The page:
Carnival Ship Returns Late, Now Sailing a Cruise to Nowhere

Following delays over Hurricane Idalia, Carnival Paradise is now returning a day late from its current Bahamas cruise, and will now depart from Tampa on Friday afternoon. The new sailing will be a modified three-night cruise with no port stops, otherwise known as a cruise to nowhere.

Tampa Bay strong waves
Tampa Bay was closed until Thursday afternoon. (Photo Doug Parker/CruiseRadio)

After extreme rain and surges, the Port of Tampa was closed until late Thursday afternoon. The first vessels scheduled to return are fuel tankers and then two cruise ships on Friday morning.

Since Port Tampa Bay supplies nearly half of Florida’s gas, fuel, and petroleum supply, the tankers have priority over the cruise ships. Both Carnival Paradise and Royal Caribbean’s Serenade of the Seas are impacted and spending an extra day at sea. The port controls vessel sequencing with cargo priorities, which is fuel in this case.

Tanker Ship in Tampa Bay
A tanker ship sails in Tampa Bay. (Photo via Port Tampa Bay)

The Port of Tampa said, “As cargo operations return to normal, our cruise partners Carnival Cruise Line and Royal Caribbean International did experience a delay in their service. The Carnival Paradise will return to Port Tampa Bay Cruise Terminal 3 on Friday, September 1, and the Royal Caribbean Serenade of the Seas will return to Port Tampa Bay Cruise Terminal 2 on Friday, September 1.”

Carnival Ship Returns Late: New Itinerary

carnival ship returns late
Carnival Paradise at sea. (Photo via Carnival Cruise Line)

The new itinerary for Carnival Paradise will be a day voyage without a port of call. In other words, it’s sailing a cruise to nowhere. This is essentially where the cruise will circle in the Gulf or Caribbean Sea for three days before returning home. If guests do not want to sail the modified itinerary, they can cancel by 10:00 p.m. Thursday.

Carnival sent an email detailing the new sailing.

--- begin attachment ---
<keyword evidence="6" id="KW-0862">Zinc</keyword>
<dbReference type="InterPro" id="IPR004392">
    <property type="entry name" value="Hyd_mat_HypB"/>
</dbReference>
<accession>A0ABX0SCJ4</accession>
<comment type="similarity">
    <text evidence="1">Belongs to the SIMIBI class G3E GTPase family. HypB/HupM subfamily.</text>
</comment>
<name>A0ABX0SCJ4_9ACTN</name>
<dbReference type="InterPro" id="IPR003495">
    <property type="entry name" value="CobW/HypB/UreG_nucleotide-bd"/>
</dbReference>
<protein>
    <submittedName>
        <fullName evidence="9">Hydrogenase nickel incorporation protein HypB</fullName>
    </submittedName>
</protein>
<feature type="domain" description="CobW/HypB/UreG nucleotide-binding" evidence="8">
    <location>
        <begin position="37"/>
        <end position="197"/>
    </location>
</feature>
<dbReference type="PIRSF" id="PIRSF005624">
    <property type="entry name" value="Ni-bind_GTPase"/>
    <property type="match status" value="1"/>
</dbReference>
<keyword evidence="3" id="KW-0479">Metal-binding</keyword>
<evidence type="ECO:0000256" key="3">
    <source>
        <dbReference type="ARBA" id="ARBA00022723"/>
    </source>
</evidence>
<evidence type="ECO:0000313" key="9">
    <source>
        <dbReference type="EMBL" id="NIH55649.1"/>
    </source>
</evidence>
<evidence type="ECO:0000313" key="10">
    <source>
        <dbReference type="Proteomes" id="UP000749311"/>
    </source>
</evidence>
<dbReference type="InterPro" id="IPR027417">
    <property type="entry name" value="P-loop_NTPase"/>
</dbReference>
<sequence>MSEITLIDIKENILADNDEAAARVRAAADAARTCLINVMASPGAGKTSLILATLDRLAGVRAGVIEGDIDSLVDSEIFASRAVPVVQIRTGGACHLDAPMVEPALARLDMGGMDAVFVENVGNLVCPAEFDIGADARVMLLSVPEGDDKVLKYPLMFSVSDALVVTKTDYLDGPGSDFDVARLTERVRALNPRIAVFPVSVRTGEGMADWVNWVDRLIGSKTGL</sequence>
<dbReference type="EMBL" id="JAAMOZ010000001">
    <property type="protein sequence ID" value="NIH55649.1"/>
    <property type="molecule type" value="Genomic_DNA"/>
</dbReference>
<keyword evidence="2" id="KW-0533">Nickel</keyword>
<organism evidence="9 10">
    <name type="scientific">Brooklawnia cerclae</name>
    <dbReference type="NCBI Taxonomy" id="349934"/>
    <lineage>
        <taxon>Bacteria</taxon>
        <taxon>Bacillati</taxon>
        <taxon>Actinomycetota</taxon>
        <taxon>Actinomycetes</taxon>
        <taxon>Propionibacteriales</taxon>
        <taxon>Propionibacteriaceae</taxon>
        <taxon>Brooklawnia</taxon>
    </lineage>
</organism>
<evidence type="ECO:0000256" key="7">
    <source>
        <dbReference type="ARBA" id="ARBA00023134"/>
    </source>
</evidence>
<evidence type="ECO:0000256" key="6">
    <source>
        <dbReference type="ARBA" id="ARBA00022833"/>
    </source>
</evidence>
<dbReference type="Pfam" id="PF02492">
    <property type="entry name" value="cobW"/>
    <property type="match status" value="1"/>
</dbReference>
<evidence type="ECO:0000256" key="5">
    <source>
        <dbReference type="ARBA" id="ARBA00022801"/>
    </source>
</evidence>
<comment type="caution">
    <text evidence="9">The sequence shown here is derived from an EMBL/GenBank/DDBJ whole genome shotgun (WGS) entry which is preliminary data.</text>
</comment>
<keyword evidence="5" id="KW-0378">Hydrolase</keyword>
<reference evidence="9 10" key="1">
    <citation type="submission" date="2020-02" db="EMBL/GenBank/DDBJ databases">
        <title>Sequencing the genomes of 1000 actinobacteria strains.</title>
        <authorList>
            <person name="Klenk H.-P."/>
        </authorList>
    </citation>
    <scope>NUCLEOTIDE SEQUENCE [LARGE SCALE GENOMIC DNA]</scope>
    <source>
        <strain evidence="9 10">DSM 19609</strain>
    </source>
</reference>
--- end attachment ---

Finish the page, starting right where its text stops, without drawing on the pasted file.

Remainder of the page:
As we shared earlier, our plan is to operate your voyage as a 3-day cruise, departing tomorrow, September 1. Unfortunately, given the shortened duration, there are no nearby ports we could visit. This is not what we had planned for your vacation and we share your disappointment.

Should you decide to continue with your plans to cruise with us, you will receive a:

  • 1-day refund of your cruise fare which will be posted to the original form of payment (within approximately three weeks).
  • 50% future cruise credit.*
  • US$200, per stateroom, onboard credit which will be posted on your Sail & Sign® account. 
  • Refund of any pre-purchased Carnival shore excursions, taxes, fees, and port expenses for Cozumel (posted to your Sail & Sign account).
  • Pro-rated refund of any pre-purchased beverage or Wi-Fi packages.

What about the Passenger Vessel Services Act?

Carnival Cruise Ship Entrance
A Carnival cruise ship atrium. (Photo via Doug Parker/Cruise Radio)

It’s true that there is a law called the Passenger Vessel Services Act that requires cruise ships to stop at a port when sailing.

However, cruise lines can apply for an exception under specific conditions. The PVSA mandates that a cruise ship must stop at a foreign port before traveling between U.S. ports with passengers on board.

Nevertheless, there are instances when this rule doesn’t apply. If the ship cannot reach a port because of uncontrollable circumstances, such as inclement weather, it’s allowed to sail without stopping at a port.

Additionally, if the ship has sick or injured passengers who require medical attention at a hospital, or if it’s on a rescue mission, it can also bypass port calls and still abide by the PVSA.

READ MORE: Man Overboard on World’s Largest Cruise Ship

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